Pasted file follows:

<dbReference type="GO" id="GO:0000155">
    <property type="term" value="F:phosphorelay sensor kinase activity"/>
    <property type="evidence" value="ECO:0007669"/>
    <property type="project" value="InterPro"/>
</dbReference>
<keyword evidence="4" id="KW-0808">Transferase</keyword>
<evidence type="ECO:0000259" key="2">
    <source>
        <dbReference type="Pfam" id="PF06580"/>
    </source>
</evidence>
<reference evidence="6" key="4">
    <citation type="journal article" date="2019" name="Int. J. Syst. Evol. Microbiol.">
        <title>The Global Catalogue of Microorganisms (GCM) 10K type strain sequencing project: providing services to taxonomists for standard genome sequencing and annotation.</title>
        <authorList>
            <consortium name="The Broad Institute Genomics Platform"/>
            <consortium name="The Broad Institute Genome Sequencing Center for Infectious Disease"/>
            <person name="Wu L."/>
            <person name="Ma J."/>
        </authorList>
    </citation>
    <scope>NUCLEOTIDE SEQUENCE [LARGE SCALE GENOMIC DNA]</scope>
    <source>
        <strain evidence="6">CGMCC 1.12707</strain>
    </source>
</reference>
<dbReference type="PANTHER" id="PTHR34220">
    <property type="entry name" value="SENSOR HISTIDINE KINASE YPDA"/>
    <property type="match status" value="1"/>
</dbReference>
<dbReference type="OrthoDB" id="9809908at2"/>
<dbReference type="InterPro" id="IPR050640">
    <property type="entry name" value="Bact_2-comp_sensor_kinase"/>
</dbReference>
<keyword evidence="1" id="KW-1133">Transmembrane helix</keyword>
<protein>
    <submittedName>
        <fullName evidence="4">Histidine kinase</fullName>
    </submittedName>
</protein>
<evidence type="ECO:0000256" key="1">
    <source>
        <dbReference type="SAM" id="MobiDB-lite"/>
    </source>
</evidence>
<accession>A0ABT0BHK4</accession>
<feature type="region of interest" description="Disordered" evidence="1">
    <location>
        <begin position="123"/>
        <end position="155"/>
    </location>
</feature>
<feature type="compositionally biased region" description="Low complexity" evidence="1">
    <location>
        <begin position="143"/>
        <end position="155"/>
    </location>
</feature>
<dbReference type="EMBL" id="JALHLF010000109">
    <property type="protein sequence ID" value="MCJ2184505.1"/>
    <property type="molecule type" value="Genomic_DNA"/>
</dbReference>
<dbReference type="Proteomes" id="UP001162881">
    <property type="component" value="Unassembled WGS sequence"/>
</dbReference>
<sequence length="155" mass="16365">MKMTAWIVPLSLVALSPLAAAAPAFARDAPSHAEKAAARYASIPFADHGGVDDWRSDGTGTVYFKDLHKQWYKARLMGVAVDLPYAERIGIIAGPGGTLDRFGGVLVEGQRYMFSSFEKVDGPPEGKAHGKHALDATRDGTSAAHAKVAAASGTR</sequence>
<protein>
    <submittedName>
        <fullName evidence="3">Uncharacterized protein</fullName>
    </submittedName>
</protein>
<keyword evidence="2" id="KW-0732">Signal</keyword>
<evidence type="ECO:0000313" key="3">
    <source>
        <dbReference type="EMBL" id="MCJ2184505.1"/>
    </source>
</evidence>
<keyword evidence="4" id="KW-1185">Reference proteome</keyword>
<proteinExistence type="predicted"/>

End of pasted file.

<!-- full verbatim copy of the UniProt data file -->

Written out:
<dbReference type="GO" id="GO:0000155">
    <property type="term" value="F:phosphorelay sensor kinase activity"/>
    <property type="evidence" value="ECO:0007669"/>
    <property type="project" value="InterPro"/>
</dbReference>
<keyword evidence="4" id="KW-0808">Transferase</keyword>
<evidence type="ECO:0000259" key="2">
    <source>
        <dbReference type="Pfam" id="PF06580"/>
    </source>
</evidence>
<reference evidence="6" key="4">
    <citation type="journal article" date="2019" name="Int. J. Syst. Evol. Microbiol.">
        <title>The Global Catalogue of Microorganisms (GCM) 10K type strain sequencing project: providing services to taxonomists for standard genome sequencing and annotation.</title>
        <authorList>
            <consortium name="The Broad Institute Genomics Platform"/>
            <consortium name="The Broad Institute Genome Sequencing Center for Infectious Disease"/>
            <person name="Wu L."/>
            <person name="Ma J."/>
        </authorList>
    </citation>
    <scope>NUCLEOTIDE SEQUENCE [LARGE SCALE GENOMIC DNA]</scope>
    <source>
        <strain evidence="6">CGMCC 1.12707</strain>
    </source>
</reference>
<dbReference type="PANTHER" id="PTHR34220">
    <property type="entry name" value="SENSOR HISTIDINE KINASE YPDA"/>
    <property type="match status" value="1"/>
</dbReference>
<dbReference type="OrthoDB" id="9809908at2"/>
<dbReference type="InterPro" id="IPR050640">
    <property type="entry name" value="Bact_2-comp_sensor_kinase"/>
</dbReference>
<keyword evidence="1" id="KW-1133">Transmembrane helix</keyword>
<protein>
    <submittedName>
        <fullName evidence="4">Histidine kinase</fullName>
    </submittedName>
</protein>
<evidence type="ECO:0000256" key="1">
    <source>
        <dbReference type="SAM" id="MobiDB-lite"/>
    </source>
</evidence>
<accession>A0ABT0BHK4</accession>
<feature type="region of interest" description="Disordered" evidence="1">
    <location>
        <begin position="123"/>
        <end position="155"/>
    </location>
</feature>
<feature type="compositionally biased region" description="Low complexity" evidence="1">
    <location>
        <begin position="143"/>
        <end position="155"/>
    </location>
</feature>
<dbReference type="EMBL" id="JALHLF010000109">
    <property type="protein sequence ID" value="MCJ2184505.1"/>
    <property type="molecule type" value="Genomic_DNA"/>
</dbReference>
<dbReference type="Proteomes" id="UP001162881">
    <property type="component" value="Unassembled WGS sequence"/>
</dbReference>
<sequence length="155" mass="16365">MKMTAWIVPLSLVALSPLAAAAPAFARDAPSHAEKAAARYASIPFADHGGVDDWRSDGTGTVYFKDLHKQWYKARLMGVAVDLPYAERIGIIAGPGGTLDRFGGVLVEGQRYMFSSFEKVDGPPEGKAHGKHALDATRDGTSAAHAKVAAASGTR</sequence>
<protein>
    <submittedName>
        <fullName evidence="3">Uncharacterized protein</fullName>
    </submittedName>
</protein>
<keyword evidence="2" id="KW-0732">Signal</keyword>
<evidence type="ECO:0000313" key="3">
    <source>
        <dbReference type="EMBL" id="MCJ2184505.1"/>
    </source>
</evidence>
<keyword evidence="4" id="KW-1185">Reference proteome</keyword>
<proteinExistence type="predicted"/>